Anyway, The E Class is a very comfortable car, in either of the configurations I tried. The sedan is definitely created for comfort – not that the E 550 Cabrio was like riding in a buckboard – while the drop top is much more playful. Not that driving the sedan would put you to sleep, either (and if it did, well, there's ATTENTION ASSIST!).
With 268 horsepower, the 3.5 liter V6 engine of my test E 350 sedan moves the car well, but the E 550's 382 hp V8 is wonderful – and it sounds really great! And of course when you put the spurs to it, it moves the car ahead with more alacrity than the six.
My sample sedan also came with 4Matic all wheel drive, which could come in handy when the roads succumb to the inevitable nastiness from Person Nature. The Cabrio – and all "non-4Matic E's" – is rear wheel drive.
The sedan is still a very nice car to drive, and my copy had a really nice sunroof with a panoramic glass section so back seat passengers can rubberneck upward. The rear panel doesn't open, but it does give the rear of the cabin a nice and open, airy feel.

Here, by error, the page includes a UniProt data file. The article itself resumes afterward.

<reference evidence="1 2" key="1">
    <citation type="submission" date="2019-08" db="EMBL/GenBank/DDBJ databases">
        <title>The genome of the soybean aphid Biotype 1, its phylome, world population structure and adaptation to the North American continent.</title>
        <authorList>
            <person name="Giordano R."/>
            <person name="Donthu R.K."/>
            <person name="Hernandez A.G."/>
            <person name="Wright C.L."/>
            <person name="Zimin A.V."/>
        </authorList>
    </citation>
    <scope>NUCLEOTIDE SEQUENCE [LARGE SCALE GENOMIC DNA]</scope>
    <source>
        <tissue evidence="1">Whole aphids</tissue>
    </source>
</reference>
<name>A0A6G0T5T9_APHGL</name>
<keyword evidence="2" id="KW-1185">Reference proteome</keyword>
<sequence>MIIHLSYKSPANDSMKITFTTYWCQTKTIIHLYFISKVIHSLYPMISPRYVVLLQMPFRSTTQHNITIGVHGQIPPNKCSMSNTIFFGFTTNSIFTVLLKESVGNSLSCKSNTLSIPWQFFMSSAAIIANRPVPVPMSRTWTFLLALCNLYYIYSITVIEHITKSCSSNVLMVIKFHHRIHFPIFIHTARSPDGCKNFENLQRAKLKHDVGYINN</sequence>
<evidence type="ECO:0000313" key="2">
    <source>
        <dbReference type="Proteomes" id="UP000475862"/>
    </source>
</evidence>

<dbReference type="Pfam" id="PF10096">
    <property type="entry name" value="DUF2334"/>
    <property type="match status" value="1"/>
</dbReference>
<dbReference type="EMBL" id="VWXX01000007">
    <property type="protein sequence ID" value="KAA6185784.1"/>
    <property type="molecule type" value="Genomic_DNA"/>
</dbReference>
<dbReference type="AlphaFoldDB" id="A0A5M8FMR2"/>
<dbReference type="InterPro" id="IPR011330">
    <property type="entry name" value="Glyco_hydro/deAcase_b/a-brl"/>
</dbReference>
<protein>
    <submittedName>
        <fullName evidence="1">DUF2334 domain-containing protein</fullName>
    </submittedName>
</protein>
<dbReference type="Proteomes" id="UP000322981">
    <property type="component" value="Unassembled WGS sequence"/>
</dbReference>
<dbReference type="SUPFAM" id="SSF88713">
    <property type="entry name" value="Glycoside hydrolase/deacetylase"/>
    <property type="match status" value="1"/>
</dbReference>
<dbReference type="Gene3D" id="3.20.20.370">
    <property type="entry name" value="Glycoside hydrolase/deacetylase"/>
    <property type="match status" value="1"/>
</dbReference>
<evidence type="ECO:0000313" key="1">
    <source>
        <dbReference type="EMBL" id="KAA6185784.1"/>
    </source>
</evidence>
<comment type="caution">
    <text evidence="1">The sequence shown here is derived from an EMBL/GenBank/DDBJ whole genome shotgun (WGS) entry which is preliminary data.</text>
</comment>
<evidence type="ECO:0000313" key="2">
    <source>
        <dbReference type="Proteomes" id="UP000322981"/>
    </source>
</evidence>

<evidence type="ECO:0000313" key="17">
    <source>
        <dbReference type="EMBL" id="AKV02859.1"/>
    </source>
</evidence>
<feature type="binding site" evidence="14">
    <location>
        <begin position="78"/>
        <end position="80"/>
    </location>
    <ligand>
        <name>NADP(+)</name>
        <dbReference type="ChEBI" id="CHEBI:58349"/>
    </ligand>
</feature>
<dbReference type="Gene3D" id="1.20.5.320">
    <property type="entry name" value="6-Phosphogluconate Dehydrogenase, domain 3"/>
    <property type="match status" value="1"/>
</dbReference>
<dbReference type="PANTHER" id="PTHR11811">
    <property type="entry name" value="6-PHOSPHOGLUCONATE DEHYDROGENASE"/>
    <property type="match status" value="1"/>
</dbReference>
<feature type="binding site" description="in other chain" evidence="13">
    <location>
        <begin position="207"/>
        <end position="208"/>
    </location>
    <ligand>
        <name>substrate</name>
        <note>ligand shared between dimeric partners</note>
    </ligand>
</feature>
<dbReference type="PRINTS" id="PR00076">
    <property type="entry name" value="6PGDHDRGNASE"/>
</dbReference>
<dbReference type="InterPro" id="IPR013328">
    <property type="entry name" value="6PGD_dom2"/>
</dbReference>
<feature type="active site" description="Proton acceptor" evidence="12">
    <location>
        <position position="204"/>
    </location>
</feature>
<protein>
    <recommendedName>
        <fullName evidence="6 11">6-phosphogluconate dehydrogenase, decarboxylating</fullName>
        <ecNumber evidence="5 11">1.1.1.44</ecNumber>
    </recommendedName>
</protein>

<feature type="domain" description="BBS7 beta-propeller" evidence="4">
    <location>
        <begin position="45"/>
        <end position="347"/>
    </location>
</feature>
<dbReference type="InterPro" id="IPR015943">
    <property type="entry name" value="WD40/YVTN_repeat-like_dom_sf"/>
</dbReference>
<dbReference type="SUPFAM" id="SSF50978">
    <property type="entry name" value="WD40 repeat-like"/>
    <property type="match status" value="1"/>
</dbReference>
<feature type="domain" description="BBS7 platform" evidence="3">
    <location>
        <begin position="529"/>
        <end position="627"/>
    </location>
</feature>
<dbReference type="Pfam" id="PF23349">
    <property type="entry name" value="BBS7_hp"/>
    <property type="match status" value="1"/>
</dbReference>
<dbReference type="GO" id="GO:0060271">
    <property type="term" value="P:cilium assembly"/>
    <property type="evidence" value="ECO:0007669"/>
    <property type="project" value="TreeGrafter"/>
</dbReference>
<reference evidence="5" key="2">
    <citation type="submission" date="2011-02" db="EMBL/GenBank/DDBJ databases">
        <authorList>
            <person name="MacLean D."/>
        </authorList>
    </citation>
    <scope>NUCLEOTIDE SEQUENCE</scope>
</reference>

The sedan is also far more flexible, of course, with a real trunk, and a nice big one compared with the Cabrio's compromised cargo compartment. Hey, you want a fold down roof or not? And speaking of folding the roof down, I'm of rather ordinary height and it hit my pate and made me crunch down when it retracted while I was in the back seat.
On the upside, it made me feel tall!
Ah, but on the other hand, the Cabrio is a real blast for the people in the front seat, though wouldn't you know it – it was cold during my week with the Cabrio and not even the fancy and very welcome neck heaters below the headrests made it tolerable – though they sure helped!
The convertible also features AirCap, a wind breaker-like thing that extends farther up from the top of the windshield frame than usual wind breakers do, and which works to keep the turbulence off the passengers. In my brief sessions with the roof retracted it seemed to work well, though the best scenario for the pair of passengers perched in the back seat is to have all the side windows up as well.